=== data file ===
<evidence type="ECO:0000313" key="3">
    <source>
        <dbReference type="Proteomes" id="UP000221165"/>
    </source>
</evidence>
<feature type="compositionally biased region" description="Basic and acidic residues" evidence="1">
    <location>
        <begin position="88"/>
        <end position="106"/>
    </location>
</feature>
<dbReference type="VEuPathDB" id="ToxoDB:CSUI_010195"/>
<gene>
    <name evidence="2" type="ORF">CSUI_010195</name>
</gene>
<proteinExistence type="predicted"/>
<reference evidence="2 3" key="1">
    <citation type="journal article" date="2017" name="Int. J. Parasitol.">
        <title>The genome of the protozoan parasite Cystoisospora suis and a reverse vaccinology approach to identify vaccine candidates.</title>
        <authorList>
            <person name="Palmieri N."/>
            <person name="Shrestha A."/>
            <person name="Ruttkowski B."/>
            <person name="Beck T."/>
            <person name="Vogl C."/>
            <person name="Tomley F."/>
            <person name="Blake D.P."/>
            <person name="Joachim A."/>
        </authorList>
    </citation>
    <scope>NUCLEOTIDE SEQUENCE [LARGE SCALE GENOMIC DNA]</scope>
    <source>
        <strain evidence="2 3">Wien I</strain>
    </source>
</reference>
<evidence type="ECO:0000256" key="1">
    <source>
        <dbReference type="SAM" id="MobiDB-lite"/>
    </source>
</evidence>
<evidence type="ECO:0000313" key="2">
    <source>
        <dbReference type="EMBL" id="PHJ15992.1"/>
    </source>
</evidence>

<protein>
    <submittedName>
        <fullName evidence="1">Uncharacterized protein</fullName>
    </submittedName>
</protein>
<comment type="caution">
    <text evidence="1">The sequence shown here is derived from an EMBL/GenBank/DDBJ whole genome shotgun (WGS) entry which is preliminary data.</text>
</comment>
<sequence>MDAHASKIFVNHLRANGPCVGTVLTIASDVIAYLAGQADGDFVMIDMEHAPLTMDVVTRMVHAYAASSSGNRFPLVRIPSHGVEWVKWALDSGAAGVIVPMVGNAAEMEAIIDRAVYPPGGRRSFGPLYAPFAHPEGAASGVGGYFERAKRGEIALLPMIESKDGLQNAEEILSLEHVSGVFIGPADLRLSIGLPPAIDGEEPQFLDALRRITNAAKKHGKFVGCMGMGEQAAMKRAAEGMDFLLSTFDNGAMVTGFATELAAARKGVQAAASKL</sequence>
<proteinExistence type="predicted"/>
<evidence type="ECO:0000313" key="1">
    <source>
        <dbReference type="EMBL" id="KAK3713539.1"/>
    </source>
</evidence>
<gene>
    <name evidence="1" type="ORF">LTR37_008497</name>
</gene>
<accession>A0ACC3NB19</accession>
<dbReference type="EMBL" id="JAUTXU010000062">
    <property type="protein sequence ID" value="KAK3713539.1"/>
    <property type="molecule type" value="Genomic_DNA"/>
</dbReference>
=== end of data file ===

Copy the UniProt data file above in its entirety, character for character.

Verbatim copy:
<evidence type="ECO:0000313" key="3">
    <source>
        <dbReference type="Proteomes" id="UP000221165"/>
    </source>
</evidence>
<feature type="compositionally biased region" description="Basic and acidic residues" evidence="1">
    <location>
        <begin position="88"/>
        <end position="106"/>
    </location>
</feature>
<dbReference type="VEuPathDB" id="ToxoDB:CSUI_010195"/>
<gene>
    <name evidence="2" type="ORF">CSUI_010195</name>
</gene>
<proteinExistence type="predicted"/>
<reference evidence="2 3" key="1">
    <citation type="journal article" date="2017" name="Int. J. Parasitol.">
        <title>The genome of the protozoan parasite Cystoisospora suis and a reverse vaccinology approach to identify vaccine candidates.</title>
        <authorList>
            <person name="Palmieri N."/>
            <person name="Shrestha A."/>
            <person name="Ruttkowski B."/>
            <person name="Beck T."/>
            <person name="Vogl C."/>
            <person name="Tomley F."/>
            <person name="Blake D.P."/>
            <person name="Joachim A."/>
        </authorList>
    </citation>
    <scope>NUCLEOTIDE SEQUENCE [LARGE SCALE GENOMIC DNA]</scope>
    <source>
        <strain evidence="2 3">Wien I</strain>
    </source>
</reference>
<evidence type="ECO:0000256" key="1">
    <source>
        <dbReference type="SAM" id="MobiDB-lite"/>
    </source>
</evidence>
<evidence type="ECO:0000313" key="2">
    <source>
        <dbReference type="EMBL" id="PHJ15992.1"/>
    </source>
</evidence>

<protein>
    <submittedName>
        <fullName evidence="1">Uncharacterized protein</fullName>
    </submittedName>
</protein>
<comment type="caution">
    <text evidence="1">The sequence shown here is derived from an EMBL/GenBank/DDBJ whole genome shotgun (WGS) entry which is preliminary data.</text>
</comment>
<sequence>MDAHASKIFVNHLRANGPCVGTVLTIASDVIAYLAGQADGDFVMIDMEHAPLTMDVVTRMVHAYAASSSGNRFPLVRIPSHGVEWVKWALDSGAAGVIVPMVGNAAEMEAIIDRAVYPPGGRRSFGPLYAPFAHPEGAASGVGGYFERAKRGEIALLPMIESKDGLQNAEEILSLEHVSGVFIGPADLRLSIGLPPAIDGEEPQFLDALRRITNAAKKHGKFVGCMGMGEQAAMKRAAEGMDFLLSTFDNGAMVTGFATELAAARKGVQAAASKL</sequence>
<proteinExistence type="predicted"/>
<evidence type="ECO:0000313" key="1">
    <source>
        <dbReference type="EMBL" id="KAK3713539.1"/>
    </source>
</evidence>
<gene>
    <name evidence="1" type="ORF">LTR37_008497</name>
</gene>
<accession>A0ACC3NB19</accession>
<dbReference type="EMBL" id="JAUTXU010000062">
    <property type="protein sequence ID" value="KAK3713539.1"/>
    <property type="molecule type" value="Genomic_DNA"/>
</dbReference>